Downstairs, voices rose in argument and laughter. Where would I fit into this strange family? I had come here out of desperation. My few kills had been disasters. My victims looked like death came from a soupspoon, their necks mangled by my toothless bite. I learned to harvest rabbits and rats, to drain their blood and drink like a mortal from a cup, but it was poor fare that barely sustained me. Then I heard of Black Bet’s home for toothless vampires, and made the long journey to this quiet room. Now what? Would they find me a name so that I could live out my endless days with these other helpless creatures of the night?
The floor rumbled. Baby was hungry again. His cries shook the old house, vibrated up into my bones. I opened my door, Brutus rushed by with the pig bladder, and in a moment, the night was quiet again.
“Come down for dinner,” said Black Bet. She stood at the bottom of the stairwell. Her eyes caught the sconce-light and beckoned from the darkness. “We’re having a special Solstice feast. Please join us.”
I looked back at my room and the haven it offered before descending the stair. When Brutus joined us, looking a little shaken, we all sat at the table in the great room. A fire burned high in the hearth. Blood pudding glistened on our plates.
“Beaver why don’t you give thanks tonight?”
The old vampire nodded heartily. With bowed heads, we waited in silence.
“Cockles and mussels! The fox ate all the chickens and spit out the gizzards!” Beaver cackled and stuck his face in the pudding like a pig at a trough. The black, jellied blood smeared his jowls and flew off his lips like spittle. The others took this as a sign to begin. Goliath ate quietly. Brutus jiggled his pudding on the spoon before gobbling it down. Hermit picked at his with those long, vulture claws. Black Bet smiled at her charges.
“We have new business tonight,” she said. “This fine lady needs a name. It’s tradition here. We all left our past lives, along with our old names when we crossed the threshold of this house…”
A shout interrupted her. Spoons clattered to the table. Hermit crept to the window and peered behind the heavy drapes. More shouts of “Devil!” and “Demon!” filled the night. Black Bet scraped back her chair.
“I’ve had enough of this,” she said. “Why can’t they just leave us alone to enjoy a simple Solstice feast?”
She took her cloak off a hook by the door and went out. Brutus and I joined Hermit at the window. An army had amassed on the front lawn and a bonfire at the base of a giant cross lit the night.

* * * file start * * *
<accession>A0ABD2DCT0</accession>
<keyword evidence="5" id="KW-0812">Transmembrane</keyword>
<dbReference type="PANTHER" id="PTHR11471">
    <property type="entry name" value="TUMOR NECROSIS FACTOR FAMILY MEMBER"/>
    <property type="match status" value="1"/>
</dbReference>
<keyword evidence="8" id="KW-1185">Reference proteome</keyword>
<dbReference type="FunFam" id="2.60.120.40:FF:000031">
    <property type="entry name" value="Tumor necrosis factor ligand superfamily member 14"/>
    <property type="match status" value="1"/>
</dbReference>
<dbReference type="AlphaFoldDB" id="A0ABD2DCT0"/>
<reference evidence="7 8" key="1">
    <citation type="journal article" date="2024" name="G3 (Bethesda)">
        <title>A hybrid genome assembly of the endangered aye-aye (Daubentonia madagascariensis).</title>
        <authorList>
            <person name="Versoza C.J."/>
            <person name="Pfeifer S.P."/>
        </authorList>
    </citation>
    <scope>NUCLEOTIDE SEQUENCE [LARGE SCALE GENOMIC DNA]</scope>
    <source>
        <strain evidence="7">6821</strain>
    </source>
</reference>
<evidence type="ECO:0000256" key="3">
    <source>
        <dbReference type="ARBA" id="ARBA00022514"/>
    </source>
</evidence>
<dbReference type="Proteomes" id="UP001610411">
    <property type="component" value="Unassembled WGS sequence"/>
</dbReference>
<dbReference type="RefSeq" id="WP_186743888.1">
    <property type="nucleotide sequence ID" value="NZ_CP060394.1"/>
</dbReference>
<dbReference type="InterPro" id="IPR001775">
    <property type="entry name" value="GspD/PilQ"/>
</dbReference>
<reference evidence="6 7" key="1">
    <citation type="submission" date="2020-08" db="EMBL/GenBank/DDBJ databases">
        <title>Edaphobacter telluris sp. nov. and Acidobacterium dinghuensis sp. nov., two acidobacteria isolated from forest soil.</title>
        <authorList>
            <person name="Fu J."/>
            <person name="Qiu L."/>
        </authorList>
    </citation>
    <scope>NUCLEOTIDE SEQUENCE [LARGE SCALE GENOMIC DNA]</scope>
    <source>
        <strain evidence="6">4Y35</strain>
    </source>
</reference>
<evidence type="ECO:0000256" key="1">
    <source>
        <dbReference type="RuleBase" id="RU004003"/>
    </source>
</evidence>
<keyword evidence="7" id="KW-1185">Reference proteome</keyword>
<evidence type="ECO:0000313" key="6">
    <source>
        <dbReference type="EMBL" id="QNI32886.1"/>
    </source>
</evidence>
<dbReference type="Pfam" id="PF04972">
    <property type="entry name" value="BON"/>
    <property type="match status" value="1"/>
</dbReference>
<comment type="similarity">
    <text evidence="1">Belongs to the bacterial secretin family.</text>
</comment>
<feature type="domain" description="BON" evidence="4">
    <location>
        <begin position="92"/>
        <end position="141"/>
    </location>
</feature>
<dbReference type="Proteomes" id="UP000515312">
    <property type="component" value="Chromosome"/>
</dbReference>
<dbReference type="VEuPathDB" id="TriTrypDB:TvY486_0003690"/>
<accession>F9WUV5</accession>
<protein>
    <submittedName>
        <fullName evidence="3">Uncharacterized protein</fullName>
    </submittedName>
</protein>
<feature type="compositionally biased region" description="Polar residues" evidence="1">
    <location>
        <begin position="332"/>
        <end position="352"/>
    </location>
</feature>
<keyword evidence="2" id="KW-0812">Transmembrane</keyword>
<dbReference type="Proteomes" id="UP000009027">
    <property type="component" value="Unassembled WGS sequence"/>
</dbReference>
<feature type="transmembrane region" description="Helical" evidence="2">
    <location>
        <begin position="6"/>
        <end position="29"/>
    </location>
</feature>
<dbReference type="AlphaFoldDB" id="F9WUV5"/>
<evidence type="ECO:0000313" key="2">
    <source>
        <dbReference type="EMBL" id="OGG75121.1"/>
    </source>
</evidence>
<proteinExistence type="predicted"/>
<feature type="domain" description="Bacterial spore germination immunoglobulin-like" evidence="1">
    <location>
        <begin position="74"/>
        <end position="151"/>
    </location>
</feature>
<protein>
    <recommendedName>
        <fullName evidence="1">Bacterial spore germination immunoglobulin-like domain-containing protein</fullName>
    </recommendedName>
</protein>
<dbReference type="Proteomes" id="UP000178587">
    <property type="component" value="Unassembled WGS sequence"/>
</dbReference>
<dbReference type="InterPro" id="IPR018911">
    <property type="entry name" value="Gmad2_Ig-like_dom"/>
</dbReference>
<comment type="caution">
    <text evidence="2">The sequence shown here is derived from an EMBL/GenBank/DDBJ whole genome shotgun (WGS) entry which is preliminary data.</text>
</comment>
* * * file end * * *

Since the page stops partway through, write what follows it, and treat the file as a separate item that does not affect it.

“Demons!” yelled a man on horseback. “Undead nightcrawlers!” He brandished a long wooden pike. “Come face the wrath of God!” Behind him, dozens of men, wielding hoes and pitchforks, cheered.
“Hmph,” said Hermit. “The wrath of idiots, you mean.”
Bet emerged from the shadows. The vigilantes raised their weapons even as they stepped back. She was magnificent. The fire highlighted her hair like a black halo. Wind resurrected leaves, and whipped Bet’s cloak around her. She raised her arms and the bonfire spiked toward the sky, enveloping the cross, reducing it to ash in seconds. She turned her attention on the vigilantes.
I peered anxiously into the gloom. A small hand tucked itself into mine. I looked down at Brutus’ toothless smile.
“Don’t worry, lady. Bet hath a way of talking to people. You’re thafe here.” I squeezed his hand, more to reassure myself than him. Bet still confronted the vigilantes. Her billowing cape puffed up like the mantle of a cobra, but her voice was quiet. I couldn’t hear her words. After a moment, the men turned and left without a fight.
“Won’t they be back?” I asked Bet as she hung her cloak by the door.
“Be back? No. They were never here.”
“I don’t understand.”
“They’ve been drinking at the inn all night. Tomorrow they’ll have wicked hangovers but no memories of bonfires or vampires. Now come, let us finish our feast.”
Later that night, I lay in my feather bed, listening to the ticks and creaks of the old house that sheltered us. Brutus was right. I was safe at last. I needed only to find a name. I had been called so many: wife, wench, bitch. They all rolled off the tongue so easily, and stuck like scullery grease. I had a chance to remake myself, but in what image? Bet assured me that my name would come when it was ready.
A cry of pure rage ended my quietude. Baby was hungry. I slipped out of my room. Downstairs the others rushed to prepare a meal for the monster in the bassinet. I opened the nursery door. Baby lay in his crib. His face was puckered, fists tiny white nuggets of rage. One hundred and fifty years old, they told me. An infant for all eternity. Insatiably hungry and frustrated, Baby had learned to be heard. His cries pitched higher, sending the washbasin crashing against the door. I ducked the missile and picked him up, not thinking that he could boil my eyeballs in my head, only that a baby needed solace. I held him to my chest and we rocked. His mouth searched for succor. With a nail, I ripped the skin on my breast and he latched onto me like a leech, drinking the blood I had stolen from another.
“There, there, little one. Nanny’s here,” I said. “Nanny will take care of everything.” His mouth was soft and hot. His fists kneaded my flesh and he grunted little sighs that echoed my contentment.
For more creepy fun, visit Between the Cracks Fiction at www.kimmcdougall.com